Site architecture is one of the fundamental SEO (search engine optimization) aspects that need to be considered at the first stages of web development. Setting in place a great site structure -that is accessible both to users and search engines- allows any business to develop a SEO-friendly attitude since the beginning. From the point of view of users, it means that a site easy to navigate will be more easily visited, referred and shared. From the point of view of the search engine, a clear structure means that the site is crawled more easily and therefore indexed more rapidly. So…how do you build a great site architecture both for users and search engine?

Determine your website theme and create a Silo

Silos
Silo Site Organization

As Google’s mission is “to organize the world’s information and make it universally accessible and useful.” a high ranking site must provide:

  1. Useful information that goes beyond the site design and layout
  2. Clear structure and language (both for users and search engines)

According to Bruce Clay, a site can be compared to a jar of marbles of different colors. If the jar contains randomly mixed marbles it is difficult to determine how many of each the jar contains. In a similar manner, a site that does not organize its content in a rationale manner, will cause users and search engines to struggle to navigate and identify the site’s content. However, if the site is divided in themed categories in a similar manner in which a jar is divided into separated sections of colored marbles, users and search engines will be able to select a specific theme while ignoring the rest. This is what a Silo is. But…how do you build one that ranks better among equal sites?

  1. Know what your site is about
    • Find 10-100 keywords that best describe your site
    • Search on Google for those keywords. Do you come up with a site that is similar to yours?
  2. Create a clear theme
    • The major theme will be your homepage at the top of your structure
    • A series of categories will branch out from your homepage as links/URLs
    • A series of related sub-categories will branch out from each categories
    • Single item pages will branch out from each sub-category
  3. Create a Silo
    1. Directory Silos
    2. Virtual Silos
  • Directory Silos
    • Content is organized in separated categorizes with no cross-linking
    • Each category has a distinct descriptive heading and URL
    • One silo may contain multiple sub-silos (don’t go deeper than 3-4 levels)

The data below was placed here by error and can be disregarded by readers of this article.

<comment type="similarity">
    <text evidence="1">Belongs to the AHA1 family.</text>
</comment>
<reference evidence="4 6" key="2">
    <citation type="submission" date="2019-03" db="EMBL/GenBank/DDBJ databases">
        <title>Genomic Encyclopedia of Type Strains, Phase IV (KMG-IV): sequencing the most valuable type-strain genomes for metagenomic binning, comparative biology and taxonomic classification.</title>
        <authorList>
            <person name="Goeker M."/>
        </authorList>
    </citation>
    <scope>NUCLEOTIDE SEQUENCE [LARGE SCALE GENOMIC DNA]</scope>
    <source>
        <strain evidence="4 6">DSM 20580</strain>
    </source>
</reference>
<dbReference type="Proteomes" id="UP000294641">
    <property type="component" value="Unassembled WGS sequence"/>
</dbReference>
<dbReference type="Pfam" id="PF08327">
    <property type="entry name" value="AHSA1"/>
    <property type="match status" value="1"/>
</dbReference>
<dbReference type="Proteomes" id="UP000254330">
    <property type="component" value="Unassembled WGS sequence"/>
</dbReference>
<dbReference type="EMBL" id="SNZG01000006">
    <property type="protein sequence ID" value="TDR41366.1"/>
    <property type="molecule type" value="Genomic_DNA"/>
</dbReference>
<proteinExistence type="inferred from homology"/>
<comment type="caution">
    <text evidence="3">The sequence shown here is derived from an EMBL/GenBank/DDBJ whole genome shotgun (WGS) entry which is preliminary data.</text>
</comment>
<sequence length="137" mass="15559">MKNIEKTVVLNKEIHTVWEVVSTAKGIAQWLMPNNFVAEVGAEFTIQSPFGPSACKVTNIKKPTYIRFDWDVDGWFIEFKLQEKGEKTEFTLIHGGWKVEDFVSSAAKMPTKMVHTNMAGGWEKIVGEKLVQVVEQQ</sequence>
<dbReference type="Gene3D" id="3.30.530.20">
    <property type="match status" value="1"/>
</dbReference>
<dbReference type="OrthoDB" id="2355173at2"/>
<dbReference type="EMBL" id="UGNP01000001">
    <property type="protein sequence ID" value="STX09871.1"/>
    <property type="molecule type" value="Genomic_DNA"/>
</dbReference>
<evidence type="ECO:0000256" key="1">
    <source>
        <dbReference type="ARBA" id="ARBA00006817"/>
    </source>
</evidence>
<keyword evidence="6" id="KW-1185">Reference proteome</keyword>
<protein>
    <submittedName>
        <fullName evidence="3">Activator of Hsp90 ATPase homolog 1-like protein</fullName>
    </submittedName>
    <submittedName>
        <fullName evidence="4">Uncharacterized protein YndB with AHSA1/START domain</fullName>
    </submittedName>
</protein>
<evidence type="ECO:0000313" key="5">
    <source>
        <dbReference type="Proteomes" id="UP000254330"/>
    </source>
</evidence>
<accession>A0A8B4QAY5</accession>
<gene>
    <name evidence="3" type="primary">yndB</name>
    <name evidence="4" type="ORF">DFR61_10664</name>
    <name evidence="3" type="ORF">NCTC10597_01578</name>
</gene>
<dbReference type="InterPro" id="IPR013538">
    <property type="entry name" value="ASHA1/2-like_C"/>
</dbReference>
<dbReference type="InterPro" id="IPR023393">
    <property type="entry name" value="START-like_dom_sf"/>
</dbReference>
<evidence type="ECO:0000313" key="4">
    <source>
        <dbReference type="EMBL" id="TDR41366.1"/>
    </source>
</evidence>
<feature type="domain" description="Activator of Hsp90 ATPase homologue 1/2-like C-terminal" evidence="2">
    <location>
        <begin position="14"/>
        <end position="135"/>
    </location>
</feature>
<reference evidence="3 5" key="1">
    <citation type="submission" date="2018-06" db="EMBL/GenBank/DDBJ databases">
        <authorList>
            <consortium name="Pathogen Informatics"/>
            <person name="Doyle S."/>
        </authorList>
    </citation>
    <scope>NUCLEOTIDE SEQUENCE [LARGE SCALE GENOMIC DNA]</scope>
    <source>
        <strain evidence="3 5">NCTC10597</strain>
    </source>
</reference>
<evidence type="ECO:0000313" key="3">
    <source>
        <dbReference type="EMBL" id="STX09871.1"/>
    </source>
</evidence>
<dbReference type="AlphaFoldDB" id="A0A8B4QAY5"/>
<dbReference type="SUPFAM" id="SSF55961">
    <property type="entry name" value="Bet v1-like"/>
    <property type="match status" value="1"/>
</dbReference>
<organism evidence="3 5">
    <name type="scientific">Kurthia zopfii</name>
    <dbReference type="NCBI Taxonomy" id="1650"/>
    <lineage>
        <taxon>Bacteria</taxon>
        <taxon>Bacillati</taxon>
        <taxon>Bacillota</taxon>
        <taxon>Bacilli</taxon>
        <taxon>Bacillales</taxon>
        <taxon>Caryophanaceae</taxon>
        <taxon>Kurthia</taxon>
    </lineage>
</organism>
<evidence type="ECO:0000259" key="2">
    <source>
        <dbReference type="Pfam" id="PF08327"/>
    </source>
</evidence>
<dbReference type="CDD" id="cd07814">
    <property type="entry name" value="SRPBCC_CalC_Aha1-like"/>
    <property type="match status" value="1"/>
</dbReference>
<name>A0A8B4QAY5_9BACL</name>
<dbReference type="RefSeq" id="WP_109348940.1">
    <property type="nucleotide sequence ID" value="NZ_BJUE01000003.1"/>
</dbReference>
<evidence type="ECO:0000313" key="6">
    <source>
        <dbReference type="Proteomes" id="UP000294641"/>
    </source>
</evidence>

• Each silo should contain general keywords (shoes) and long tail keywords (high heels sandals)
  • Virtual Silos
    • Multiple silos are connected by hyperlink
    • Supporting pages are linked to the category they belong to plus to other supporting pages for that theme.
    • This type of cross linking establishes and reinforces the theme.

Build horizontally not vertically!

Deep and Flat Site Architecture
Deep (left) and Flat (right) site architecture

Most SEO specialists argue that site should be build with a flat structure in mind. That means that from the top level (Homepage) to the bottom one you are always few clicks away. This type of hierarchy implies that there are many top level categories and less bottom level subcategories. In the opposite case of a deep or nested site architecture, you have multiple levels with few categories and subcategories at each level. In the first instance your site structure would look like a short pyramid with a large base, while in the second instance, the structure will be much taller with a narrow base.

Why does an horizontal, flat site architecture help SEO?

In terms of user experience, visitors will more easily reach any content if they are few clicks away from any page. Visitors do not like to waste time in finding the information they are looking for: too many clicks might discourage a user to keep digging into your site. In the long terms that means losing visitors and therefore make a website useless (unless you use it as your personal diary!). In terms of search engine, a deep nested site structure is more difficult to be accessed by engine bots as once they have reached your site, they need to follow a long chain of links. In addition, the higher a page is in the hierarchy of a site, the higher the priority which could eventually help ranking.

In a flat site architecture there are more links per level…is that bad?

As there are fewer levels, a flatten structure will end up having more links per level compared to a deep nested site architecture. According to Google best practice, too many internal links per page is not considered SEO-friendly and some could end up being ignored by the search engine crawlers.

The Pagination issue of a flat site architecture

In a flat site, there are fewer subcategories and therefore in the case of a  e-commerce website, more products and therefore more pages will end up in the same group. If you decide to limit the number of products per category to limit the number of links coming out from a single category page, you could decide to opt for a paginated series option. The pagination can come in three form:

  1. Pagination with rel=“next” and rel=“prev”
  2. Pagination with “View All”
  3. Pagination with “Infinite scroll”
  • Pagination with rel=“next” and rel=“prev”